“I think so much of what I do is intuitive,” says Diana Krall. “It’s based on a feeling.”
That musical and emotional intuition has anchored one of the most successful careers in jazz. Since she self-financed her first album more than 25 years ago, Krall has become a leading steward of the Great American Songbook, with a few Grammy Awards and a slew of gold and platinum albums to show for it.
Like her friend and collaborator Tony Bennett, with whom she recently released a Gershwin album, Love Is Here to Stay, Krall carries the conviction that these songs can speak to our moment, even as they communicate something timeless.
Another person who shared that conviction was Tommy LiPuma, who signed Krall to the GRP label in 1994, and produced or coproduced most of her albums since. LiPuma died in the spring of 2017 — shortly before the release of Krall’s Turn Up the Quiet. At the time, she paid a visit to WBGO to speak with Michael Bourne on Singers Unlimited, and perform with her trio.
Her new album, This Dream of You, features material recorded during the same span of time, largely with LiPuma in the studio. Krall enlists three different bands, drawing on the depth of her rapport with ace musicians like guitarists Anthony Wilson and Russell Malone, and bassists John Clayton and Christian McBride.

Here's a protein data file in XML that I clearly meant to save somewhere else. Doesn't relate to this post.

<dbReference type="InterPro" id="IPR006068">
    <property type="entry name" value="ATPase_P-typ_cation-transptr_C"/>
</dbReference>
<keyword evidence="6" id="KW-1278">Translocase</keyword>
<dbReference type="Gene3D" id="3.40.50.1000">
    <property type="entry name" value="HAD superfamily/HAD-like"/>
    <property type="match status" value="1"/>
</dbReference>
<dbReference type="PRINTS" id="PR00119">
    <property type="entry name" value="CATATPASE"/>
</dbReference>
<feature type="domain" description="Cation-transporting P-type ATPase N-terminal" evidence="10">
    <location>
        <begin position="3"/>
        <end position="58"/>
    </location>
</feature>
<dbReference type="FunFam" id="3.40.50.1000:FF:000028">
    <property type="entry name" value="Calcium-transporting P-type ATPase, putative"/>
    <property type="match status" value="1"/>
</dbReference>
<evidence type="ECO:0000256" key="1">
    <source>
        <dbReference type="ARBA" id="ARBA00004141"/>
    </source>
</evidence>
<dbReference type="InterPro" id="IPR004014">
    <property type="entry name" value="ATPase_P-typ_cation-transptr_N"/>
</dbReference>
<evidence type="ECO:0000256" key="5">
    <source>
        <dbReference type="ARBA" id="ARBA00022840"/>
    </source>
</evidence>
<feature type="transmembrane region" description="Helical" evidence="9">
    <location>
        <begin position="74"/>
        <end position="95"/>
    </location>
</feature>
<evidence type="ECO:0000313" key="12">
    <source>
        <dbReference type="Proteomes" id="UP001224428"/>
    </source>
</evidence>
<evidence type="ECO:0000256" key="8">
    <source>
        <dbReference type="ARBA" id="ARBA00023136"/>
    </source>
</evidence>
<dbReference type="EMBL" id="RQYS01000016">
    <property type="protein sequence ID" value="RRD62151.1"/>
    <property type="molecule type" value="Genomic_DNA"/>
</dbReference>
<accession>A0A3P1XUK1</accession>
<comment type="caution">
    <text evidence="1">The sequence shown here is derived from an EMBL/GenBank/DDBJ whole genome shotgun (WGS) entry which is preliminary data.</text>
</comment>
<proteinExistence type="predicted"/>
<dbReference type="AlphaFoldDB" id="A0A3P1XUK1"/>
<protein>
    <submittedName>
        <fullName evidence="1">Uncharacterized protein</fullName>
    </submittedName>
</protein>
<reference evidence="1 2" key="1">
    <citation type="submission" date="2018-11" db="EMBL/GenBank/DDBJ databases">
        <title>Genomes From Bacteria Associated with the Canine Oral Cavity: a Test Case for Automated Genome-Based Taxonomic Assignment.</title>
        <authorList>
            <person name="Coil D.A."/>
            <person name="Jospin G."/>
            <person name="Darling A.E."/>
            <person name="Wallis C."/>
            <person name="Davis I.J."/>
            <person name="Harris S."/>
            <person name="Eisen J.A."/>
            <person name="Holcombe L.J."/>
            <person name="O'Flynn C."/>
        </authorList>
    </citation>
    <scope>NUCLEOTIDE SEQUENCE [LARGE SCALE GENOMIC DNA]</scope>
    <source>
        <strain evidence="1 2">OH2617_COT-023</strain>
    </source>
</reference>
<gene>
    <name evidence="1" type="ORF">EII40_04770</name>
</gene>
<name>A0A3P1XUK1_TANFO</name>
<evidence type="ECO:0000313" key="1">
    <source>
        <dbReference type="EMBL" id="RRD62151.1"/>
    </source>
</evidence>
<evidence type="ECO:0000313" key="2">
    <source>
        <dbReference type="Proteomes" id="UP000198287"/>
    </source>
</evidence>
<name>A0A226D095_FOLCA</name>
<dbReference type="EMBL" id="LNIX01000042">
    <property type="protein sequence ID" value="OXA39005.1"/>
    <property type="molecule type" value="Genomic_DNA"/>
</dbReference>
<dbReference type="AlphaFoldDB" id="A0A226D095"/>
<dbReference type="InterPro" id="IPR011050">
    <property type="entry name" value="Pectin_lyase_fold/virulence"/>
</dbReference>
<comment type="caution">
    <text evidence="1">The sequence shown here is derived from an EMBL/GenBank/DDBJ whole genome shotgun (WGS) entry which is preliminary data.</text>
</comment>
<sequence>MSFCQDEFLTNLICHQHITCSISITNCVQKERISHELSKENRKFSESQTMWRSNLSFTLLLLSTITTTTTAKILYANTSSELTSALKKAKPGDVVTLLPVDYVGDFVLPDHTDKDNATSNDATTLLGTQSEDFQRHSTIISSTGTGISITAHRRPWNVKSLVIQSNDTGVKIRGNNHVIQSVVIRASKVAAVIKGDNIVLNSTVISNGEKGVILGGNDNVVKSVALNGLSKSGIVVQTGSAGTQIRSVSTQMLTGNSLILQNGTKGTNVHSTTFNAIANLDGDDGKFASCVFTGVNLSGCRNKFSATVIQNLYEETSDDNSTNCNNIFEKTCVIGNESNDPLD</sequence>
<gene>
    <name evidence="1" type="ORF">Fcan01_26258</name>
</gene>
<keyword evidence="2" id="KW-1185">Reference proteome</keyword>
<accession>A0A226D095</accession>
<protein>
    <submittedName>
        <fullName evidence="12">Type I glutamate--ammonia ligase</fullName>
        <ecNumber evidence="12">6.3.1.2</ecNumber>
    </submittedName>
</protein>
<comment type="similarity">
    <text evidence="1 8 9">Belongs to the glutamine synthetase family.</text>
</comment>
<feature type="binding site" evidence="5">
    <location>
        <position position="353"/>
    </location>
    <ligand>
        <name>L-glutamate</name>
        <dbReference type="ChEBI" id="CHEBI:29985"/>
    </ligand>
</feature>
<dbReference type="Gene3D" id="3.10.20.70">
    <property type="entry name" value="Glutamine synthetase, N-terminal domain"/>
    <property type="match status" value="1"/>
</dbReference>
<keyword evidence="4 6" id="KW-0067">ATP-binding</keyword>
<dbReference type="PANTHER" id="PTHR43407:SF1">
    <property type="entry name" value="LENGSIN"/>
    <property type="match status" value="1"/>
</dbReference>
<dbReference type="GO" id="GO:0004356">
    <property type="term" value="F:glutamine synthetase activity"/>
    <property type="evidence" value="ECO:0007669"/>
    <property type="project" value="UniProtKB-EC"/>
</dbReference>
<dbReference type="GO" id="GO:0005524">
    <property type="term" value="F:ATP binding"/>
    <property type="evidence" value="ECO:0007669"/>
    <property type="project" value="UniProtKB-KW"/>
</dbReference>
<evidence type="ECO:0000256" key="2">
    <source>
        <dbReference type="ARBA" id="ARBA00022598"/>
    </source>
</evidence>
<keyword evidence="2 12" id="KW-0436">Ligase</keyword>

In this special edition of The Checkout, Krall spoke with me from Vancouver, British Columbia, where she lives with her husband, Elvis Costello, and their sons. We talked about the difficulty of this period of time, and the comfort music brings. Krall also opened up about her early years as a pianist and singer, the quiet sanctity of her creative process, and the elusive magic that LiPuma could unlock in the studio.
“I don’t feel like I’m a nostalgic person so much,” Krall says. “I feel like we have to look at where we are now and be present, to have the courage to talk to our children that art is a right that you have in order to express yourself.”
Reflecting on the title track of her new album, and its only contemporary song, she adds: “I can’t really say what Bob Dylan was thinking when he wrote ‘This Dream of You.’ I just have my own understanding of it from my imagination. My job is to make you feel your own feelings in the songs that I’m singing. I think that is how I’ve always been as an interpreter of these great short stories.”
Diana Krall’s This Dream of You is available on Verve; listen here.